Leaders sometimes face intractable opposition. The resistance seems too strong, too entrenched and too organized.  Resources seem too limited.    

That’s how Moses felt when God appeared to him in the burning bush and said, “I am sending you to Pharaoh to bring my people the Israelites out of Egypt” (Ex.3: 10).  Moses responded to God’s promise with four questions that expressed his fear and unbelief. And God gave four answers that buoyed his courage and confidence.

1 + God = A Majority

First, Moses asked, “Who am I?” That question revealed a change in Moses.  Forty years before he had tried single handily to deliver the Israelites from the Egyptians. Now he felt inadequate, even though God had sent him. Previously, Moses acted alone . . . without God. This cause of failure eluded Moses. He only knew he tried and failed.  

How did God respond to Moses’ question? He told him what he needed to hear: “I will be with you” (Exodus 3:12).  Moses would soon discover that 1 + God = A Majority. This is true for you today.

God is with you

Moses’ second question was, “What shall I tell them?” (3:13). Moses realized few people in Egypt would remember him. Demanding the release of two-and-a-half million slaves was a tall order. Moses would need an authority higher than himself to persuade Pharaoh. 

Again God gave Moses what he needed.  The Lord told Moses to say: “I AM has sent me to you” (Exodus 3:14). With that name God revealed himself as the eternal God who is always there for his people. Because it’s hard to grasp the concept of an eternal being, God explained that though eternal he had invaded time. He was the God of “Abraham” and the God of “Isaac.”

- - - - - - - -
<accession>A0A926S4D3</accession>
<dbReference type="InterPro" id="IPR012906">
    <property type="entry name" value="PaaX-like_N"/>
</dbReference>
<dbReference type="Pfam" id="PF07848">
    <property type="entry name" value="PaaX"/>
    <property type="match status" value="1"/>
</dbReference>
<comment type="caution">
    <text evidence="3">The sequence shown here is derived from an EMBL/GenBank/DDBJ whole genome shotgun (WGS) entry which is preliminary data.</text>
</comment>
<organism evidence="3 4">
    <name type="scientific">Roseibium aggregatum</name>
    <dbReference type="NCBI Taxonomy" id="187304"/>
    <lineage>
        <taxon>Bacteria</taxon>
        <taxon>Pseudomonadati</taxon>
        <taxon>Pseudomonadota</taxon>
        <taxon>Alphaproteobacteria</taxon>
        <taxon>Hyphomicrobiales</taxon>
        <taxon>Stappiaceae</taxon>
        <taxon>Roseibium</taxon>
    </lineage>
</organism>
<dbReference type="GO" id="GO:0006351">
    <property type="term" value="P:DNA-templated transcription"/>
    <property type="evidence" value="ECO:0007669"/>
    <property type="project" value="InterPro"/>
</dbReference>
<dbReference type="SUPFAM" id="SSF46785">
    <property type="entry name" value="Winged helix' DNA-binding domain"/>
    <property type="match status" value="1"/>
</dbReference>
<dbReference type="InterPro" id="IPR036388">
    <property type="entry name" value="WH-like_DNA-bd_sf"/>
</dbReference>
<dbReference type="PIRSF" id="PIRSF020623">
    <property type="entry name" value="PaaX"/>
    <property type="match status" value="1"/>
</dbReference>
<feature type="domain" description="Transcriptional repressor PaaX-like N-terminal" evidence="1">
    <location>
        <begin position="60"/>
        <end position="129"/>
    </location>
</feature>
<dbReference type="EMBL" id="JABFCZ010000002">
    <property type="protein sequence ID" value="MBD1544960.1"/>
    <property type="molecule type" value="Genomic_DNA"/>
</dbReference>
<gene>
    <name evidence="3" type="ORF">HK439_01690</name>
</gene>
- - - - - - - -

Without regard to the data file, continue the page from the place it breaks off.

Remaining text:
God will convince skeptics

Still uncertain, Moses asked a third question: “What if they do not believe me?” (Exodus 4:1).  Moses remembered what had happened forty years before. While trying to settle a dispute between two Hebrew men one of them asked, “Who made you ruler and judge over us?” (Exodus 2:14).  With those words echoing through his mind Moses feared rejection.

The Lord told Moses he would validate his leadership with a series of miracles that would convince even the most hardened skeptic. With God at his side, Moses could abandon fear.

God will help you

Moses’ fourth and final question wasn’t actually a question but a statement. He implied he wasn’t qualified to lead the people to freedom because he wasn’t an eloquent speaker. At this point Moses’ fear of failure overcame his memory.  Years later, Stephen would say that Moses was a powerful communicator (Acts 7:22). Moses’ problem was that it had been so long since he had used his skills of persuasion he thought he had lost them. 

Once more God responded with compassion to Moses. The Lord told him, “I will help you speak and will teach you what to say” (4:12).  God then went a step further by promising to send Aaron to help Moses.

After God had addressed Moses’ final objection, Moses agreed to return to Egypt and lead the Israelites to freedom.  Without question Moses stands as one of the great leaders of world history. Yet, when God told him to lead in a difficult situation, Moses hesitated before he obeyed. But he did obey. 

Like Moses, you’ll also face tough challenges. Although, you won’t stand toe-to-toe with the world’s most powerful man or seek to liberate two-and-a-half million slaves, you’ll encounter seemingly insurmountable obstacles. At such times you too need to take your fears to God, listen for his response, and then obey. 

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